Thrustmaster's competitor Fanatec has been selling the base units by themselves for quite some time, so it is nice to see Thrustmaster offer customers the same flexibility.  One thing must be noted though, the T300 is significantly less expensive than the lowest priced Fanatec base units that are currently available.

Click here to read the entire press release.

 

Source: Thrustmaster
Author:
Subject: General Tech
Manufacturer: Thrustmaster

Fully Featured Wheel for $200 US

Gaming wheels are a pretty interesting subset of the hardware world.  It seems the vast majority of gamers out there are keyboard and mouse players, or skew towards console controllers which are relatively inexpensive as compared to joysticks or wheels.  For those that are serious about their racing games, a wheel is a must.  Sure, there are plenty of people that are good with a console controller, but that does not provide the same experience.  In fact, racing games do quite a bit of compensation when it comes to steering, acceleration, and braking when it detects a console controller.

t150_01.jpg

Thrustmaster echoes the Playstation blue with their PS3/PS4/PC based T150 wheel.

This makes quite a bit of sense when we consider how many degrees of travel a thumbstick has as compared to a wheel.  Or how much travel a button has as compared to a set of pedals.  I have talked to a developer about this and they admit to giving a hand to keyboard and console controller users, otherwise cars in these games are nigh uncontrollable.  A wheel and pedal set will give much more granular control over a car in a simulation, which is crazy to think about since we use a wheel and pedal set for our daily driving…

The very basic wheels are typically small units that have a bungie or spring system to center the wheel.  They also feature a pretty limited rotation, going about 270 degrees at max.  These products might reach to the $100 level at max, but they are pretty basic when it comes to the driving experience.  There is then a huge jump to the $300 MSRP level where users can purchase the older Logitech G27 or the still current Thrustmaster TX series.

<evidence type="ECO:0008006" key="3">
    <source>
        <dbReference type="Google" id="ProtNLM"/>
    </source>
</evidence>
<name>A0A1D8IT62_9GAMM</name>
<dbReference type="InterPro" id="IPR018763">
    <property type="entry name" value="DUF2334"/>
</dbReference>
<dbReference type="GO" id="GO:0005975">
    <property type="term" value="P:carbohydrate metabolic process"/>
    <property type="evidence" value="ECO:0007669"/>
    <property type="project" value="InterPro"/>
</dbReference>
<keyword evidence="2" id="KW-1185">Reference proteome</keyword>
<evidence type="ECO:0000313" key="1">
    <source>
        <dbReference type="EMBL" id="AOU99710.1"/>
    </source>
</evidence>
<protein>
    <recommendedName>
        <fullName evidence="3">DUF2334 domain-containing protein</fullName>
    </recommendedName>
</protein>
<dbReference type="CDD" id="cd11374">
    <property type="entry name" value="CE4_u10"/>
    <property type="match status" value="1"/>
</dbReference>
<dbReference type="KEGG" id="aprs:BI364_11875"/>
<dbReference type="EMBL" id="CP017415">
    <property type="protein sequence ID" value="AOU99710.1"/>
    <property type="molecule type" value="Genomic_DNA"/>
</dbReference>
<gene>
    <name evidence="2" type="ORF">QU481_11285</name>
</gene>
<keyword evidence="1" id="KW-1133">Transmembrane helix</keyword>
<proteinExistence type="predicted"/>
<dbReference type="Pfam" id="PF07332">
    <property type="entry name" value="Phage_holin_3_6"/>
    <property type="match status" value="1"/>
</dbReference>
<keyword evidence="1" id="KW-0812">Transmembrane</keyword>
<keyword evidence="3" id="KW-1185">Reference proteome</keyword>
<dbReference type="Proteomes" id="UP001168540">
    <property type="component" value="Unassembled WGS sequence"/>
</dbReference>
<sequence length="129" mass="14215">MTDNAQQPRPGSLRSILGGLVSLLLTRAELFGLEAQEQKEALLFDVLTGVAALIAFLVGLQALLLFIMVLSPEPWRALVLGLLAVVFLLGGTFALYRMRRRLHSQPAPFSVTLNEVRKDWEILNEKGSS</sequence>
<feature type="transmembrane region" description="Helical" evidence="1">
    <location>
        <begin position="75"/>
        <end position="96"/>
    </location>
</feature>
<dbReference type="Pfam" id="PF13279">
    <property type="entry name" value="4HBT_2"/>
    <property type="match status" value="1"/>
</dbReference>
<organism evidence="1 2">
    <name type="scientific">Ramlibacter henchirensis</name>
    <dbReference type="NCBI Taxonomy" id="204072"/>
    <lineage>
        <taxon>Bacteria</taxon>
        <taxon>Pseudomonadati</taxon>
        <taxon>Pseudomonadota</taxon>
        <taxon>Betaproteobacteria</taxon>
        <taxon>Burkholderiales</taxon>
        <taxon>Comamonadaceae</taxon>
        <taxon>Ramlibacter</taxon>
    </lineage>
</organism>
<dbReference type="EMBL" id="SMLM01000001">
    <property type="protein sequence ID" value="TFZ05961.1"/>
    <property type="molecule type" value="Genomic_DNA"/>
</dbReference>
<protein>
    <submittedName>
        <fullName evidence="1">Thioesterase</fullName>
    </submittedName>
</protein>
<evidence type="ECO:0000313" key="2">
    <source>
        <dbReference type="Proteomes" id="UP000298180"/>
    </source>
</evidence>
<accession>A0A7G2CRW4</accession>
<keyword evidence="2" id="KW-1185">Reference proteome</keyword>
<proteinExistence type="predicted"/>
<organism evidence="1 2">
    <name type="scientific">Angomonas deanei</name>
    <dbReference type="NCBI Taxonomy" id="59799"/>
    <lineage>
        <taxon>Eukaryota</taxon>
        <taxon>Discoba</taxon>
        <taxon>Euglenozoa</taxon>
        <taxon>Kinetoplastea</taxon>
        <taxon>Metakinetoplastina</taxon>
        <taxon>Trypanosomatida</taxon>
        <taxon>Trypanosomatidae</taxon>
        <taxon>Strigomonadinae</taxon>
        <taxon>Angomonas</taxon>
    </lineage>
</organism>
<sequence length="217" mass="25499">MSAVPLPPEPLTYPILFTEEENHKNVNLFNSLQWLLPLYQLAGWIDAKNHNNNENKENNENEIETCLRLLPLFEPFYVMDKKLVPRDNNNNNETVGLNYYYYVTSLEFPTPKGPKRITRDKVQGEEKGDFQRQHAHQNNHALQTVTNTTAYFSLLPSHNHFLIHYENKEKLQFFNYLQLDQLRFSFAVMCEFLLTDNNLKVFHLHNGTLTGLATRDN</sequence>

This was not always the case.  Microsoft years back had offered their Sidewinder FFB Wheel around the $200 level.  Thrustmaster also addressed this market with their now discontinued Ferrari F430 FFB wheel which had an initial MSRP of around $200.  This particular wheel was popular with the entry level gamers, but it had a pretty big drawback; the wheel was limited to 270 degrees of rotation.  This may be fine for some arcade style racers, but for those looking to expand into more sim territory had to set their sights on higher priced products.

Click here to continue reading about the Thrustmaster T150 FFB Wheel!

CES 2015: ASUS Transformer Book Chi Series - T300, T100, and T90 2-in-1 Convertibles

Subject: Mobile | January 5, 2015 - 03:48 PM |
Tagged: windows, transformer book, T90, T300, T100, Chi, ces 2015, CES, asus, 2-in-1

ASUS has announced their new lineup of Transformer Book Chi 2-in-1 Windows notebooks, and the new flagship model will feature an Intel Core M processor and up to WQHD resolution.

ASUS Transformer Book T300 Chi.jpg

The T300 Chi is a 12.5” 2-in-1 with the option of either 1920x1080 or 2560x1440 displays, and this model is powered by an Intel Core M processor.  ASUS has also moved to an all-new, all-aluminum design for these new detachable tablet/notebook computers, which allows them to be extremely thin.

ASUS Transformer Book T100 Chi_back.jpg

The T100 Chi is a smaller 10.1” design with a modest Intel Atom SoC, but it still offers a 1920x1200 (WUXGA) screen resolution. The T100 has the distinction of being “the world’s thinnest Windows tablet at an incredible 7.2mm” according to ASUS.

Rounding out the lineup we have the T90 Chi, which is an 8.9” Atom-powered 2-in-1 with a 1280x800 display.

ASUS Transformer Book T90 Chi.png

The Transformer Book Chi T300 will start at $799 for WQHD version, $699 for FHD version. The  T100 will start at $399, while the Chi T90 starts at $299. No specific word on availability yet.

Full specs from ASUS on the Transformer Book product site.

Coverage of CES 2015 is brought to you by Logitech!

PC Perspective's CES 2015 coverage is sponsored by Logitech.

Follow all of our coverage of the show at http://pcper.com/ces!

Source: ASUS